Altar tour, continued - the antimension/ antimins (literally, “instead of the table”) is one of the most important items in the Altar, on the Holy Table because without one Holy Communion may not be celebrated. At St. Andrew’s ours is a rectangular pink piece of silk depicting the entombment of Christ on it, and signed by the Archbishop thereby conveying his authority for the priest to celebrate the Divine Liturgy. A small relic of a martyr is sewn into a pocket on the back; as ours is unmarked we have presumed it to be a relic of one of the New Martyrs of Russia. The antimins is folded into a cross, and then folded into a slightly larger square called the iliton, which gets folded around it similarly and then topped by the Gospel book. Folded inside the antimins is a small, flattened natural sponge used for wiping the crumbs from the priest’s fingers, as well as from the Diskos into the Chalice (“by Thy sacred Blood, O Lord, wash away the sins of those here commemorated”).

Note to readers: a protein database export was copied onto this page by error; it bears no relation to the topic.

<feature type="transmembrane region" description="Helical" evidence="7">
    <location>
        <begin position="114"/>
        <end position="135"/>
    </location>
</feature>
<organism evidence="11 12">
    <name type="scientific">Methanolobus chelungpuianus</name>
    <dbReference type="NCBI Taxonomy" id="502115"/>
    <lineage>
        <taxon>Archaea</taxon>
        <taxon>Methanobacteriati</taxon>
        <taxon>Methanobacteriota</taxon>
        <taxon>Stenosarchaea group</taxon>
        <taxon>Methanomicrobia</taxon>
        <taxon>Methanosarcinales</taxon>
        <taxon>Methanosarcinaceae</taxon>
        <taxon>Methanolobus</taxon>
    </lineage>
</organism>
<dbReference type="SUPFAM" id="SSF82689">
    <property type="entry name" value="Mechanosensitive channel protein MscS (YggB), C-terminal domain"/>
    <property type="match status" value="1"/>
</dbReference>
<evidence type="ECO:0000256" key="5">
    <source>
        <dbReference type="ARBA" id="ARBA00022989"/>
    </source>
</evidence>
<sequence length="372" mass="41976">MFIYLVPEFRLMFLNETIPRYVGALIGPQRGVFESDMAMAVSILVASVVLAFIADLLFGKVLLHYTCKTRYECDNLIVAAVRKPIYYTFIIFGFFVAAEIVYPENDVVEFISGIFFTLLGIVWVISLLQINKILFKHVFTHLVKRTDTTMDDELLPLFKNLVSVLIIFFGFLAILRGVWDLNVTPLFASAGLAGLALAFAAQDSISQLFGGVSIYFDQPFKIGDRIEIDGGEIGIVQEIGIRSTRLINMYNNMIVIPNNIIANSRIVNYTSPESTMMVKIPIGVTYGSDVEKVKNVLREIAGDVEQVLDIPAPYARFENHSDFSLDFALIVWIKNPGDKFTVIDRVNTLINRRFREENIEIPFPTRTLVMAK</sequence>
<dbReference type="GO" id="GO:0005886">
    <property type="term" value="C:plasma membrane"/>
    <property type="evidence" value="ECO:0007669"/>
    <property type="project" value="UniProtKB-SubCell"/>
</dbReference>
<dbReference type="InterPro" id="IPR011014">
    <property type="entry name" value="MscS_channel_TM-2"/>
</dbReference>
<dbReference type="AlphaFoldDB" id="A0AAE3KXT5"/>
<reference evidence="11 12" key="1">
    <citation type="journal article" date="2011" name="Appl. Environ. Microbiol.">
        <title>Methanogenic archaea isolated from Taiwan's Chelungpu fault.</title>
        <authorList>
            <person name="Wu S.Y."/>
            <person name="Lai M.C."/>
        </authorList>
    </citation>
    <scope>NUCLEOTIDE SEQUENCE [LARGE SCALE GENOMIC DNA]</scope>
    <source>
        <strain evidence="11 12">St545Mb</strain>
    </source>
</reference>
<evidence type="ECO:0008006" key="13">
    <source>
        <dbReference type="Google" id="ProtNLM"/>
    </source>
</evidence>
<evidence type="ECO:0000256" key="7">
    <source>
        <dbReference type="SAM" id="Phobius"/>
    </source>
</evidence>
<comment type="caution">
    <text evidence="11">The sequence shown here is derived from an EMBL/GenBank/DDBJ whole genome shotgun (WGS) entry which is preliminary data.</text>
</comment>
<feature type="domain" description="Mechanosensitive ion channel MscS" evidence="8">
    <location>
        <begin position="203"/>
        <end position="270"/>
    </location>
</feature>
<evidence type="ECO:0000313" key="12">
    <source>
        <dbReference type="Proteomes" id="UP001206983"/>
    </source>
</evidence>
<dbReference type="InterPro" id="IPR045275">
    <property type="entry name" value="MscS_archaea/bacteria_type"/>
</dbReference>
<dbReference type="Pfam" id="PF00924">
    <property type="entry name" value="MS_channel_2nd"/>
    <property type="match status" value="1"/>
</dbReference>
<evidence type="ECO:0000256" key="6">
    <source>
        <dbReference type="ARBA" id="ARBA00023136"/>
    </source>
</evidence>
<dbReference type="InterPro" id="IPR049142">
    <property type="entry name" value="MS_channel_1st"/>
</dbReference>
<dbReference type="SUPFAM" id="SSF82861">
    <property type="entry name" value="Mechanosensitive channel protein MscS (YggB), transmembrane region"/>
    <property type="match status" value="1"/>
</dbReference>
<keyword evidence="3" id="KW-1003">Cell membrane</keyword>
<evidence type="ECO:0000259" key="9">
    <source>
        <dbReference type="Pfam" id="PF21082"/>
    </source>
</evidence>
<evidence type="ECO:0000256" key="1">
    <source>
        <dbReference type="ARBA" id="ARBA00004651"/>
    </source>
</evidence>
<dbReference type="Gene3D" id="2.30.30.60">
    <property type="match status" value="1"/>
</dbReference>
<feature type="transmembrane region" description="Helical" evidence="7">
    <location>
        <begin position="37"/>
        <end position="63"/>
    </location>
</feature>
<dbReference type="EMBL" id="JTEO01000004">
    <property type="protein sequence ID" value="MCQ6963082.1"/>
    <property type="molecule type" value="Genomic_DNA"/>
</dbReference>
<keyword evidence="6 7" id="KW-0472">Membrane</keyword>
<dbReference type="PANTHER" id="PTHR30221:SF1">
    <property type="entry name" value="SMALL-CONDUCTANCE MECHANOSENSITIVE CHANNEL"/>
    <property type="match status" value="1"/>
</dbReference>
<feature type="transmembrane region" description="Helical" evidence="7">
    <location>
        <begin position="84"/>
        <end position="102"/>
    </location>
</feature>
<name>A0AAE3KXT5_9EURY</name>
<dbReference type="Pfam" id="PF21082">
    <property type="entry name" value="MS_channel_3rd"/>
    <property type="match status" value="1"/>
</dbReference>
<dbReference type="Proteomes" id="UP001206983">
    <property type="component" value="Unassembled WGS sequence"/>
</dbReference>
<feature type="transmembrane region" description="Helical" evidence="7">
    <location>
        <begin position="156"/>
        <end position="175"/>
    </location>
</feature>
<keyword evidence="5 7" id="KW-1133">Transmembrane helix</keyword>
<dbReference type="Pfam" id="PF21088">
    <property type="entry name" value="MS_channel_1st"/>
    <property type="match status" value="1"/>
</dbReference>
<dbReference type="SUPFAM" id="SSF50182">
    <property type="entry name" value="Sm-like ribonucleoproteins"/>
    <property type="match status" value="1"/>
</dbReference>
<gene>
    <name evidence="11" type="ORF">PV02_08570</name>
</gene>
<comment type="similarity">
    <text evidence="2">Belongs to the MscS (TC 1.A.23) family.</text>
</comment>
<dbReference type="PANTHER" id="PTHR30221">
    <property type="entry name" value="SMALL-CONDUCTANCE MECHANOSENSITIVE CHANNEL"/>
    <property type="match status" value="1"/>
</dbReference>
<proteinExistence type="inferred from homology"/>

Only bishops, priests, and deacons may touch the antimins, and because it is a consecrated object, they must be vested when they do so. Because it can serve in place of a table, this allows the Divine Liturgy to be celebrated nearly anywhere - from home chapels to hospital rooms, beds of trucks to hoods of cars. You’ll see it during the Divine Liturgy, right before the Great Entrance as the ektenias are chanted, the iliton is fully opened and the bottom ⅔ of the antimins is opened; then during the Litany of Catechumens, when we pray that God will “reveal unto them the Gospel of Righteousness,” it’s opened all the way to receive the Chalice and Diskos. After Holy Communion it is inspected closely for crumbs, folded back up and the Gospel placed upon it again.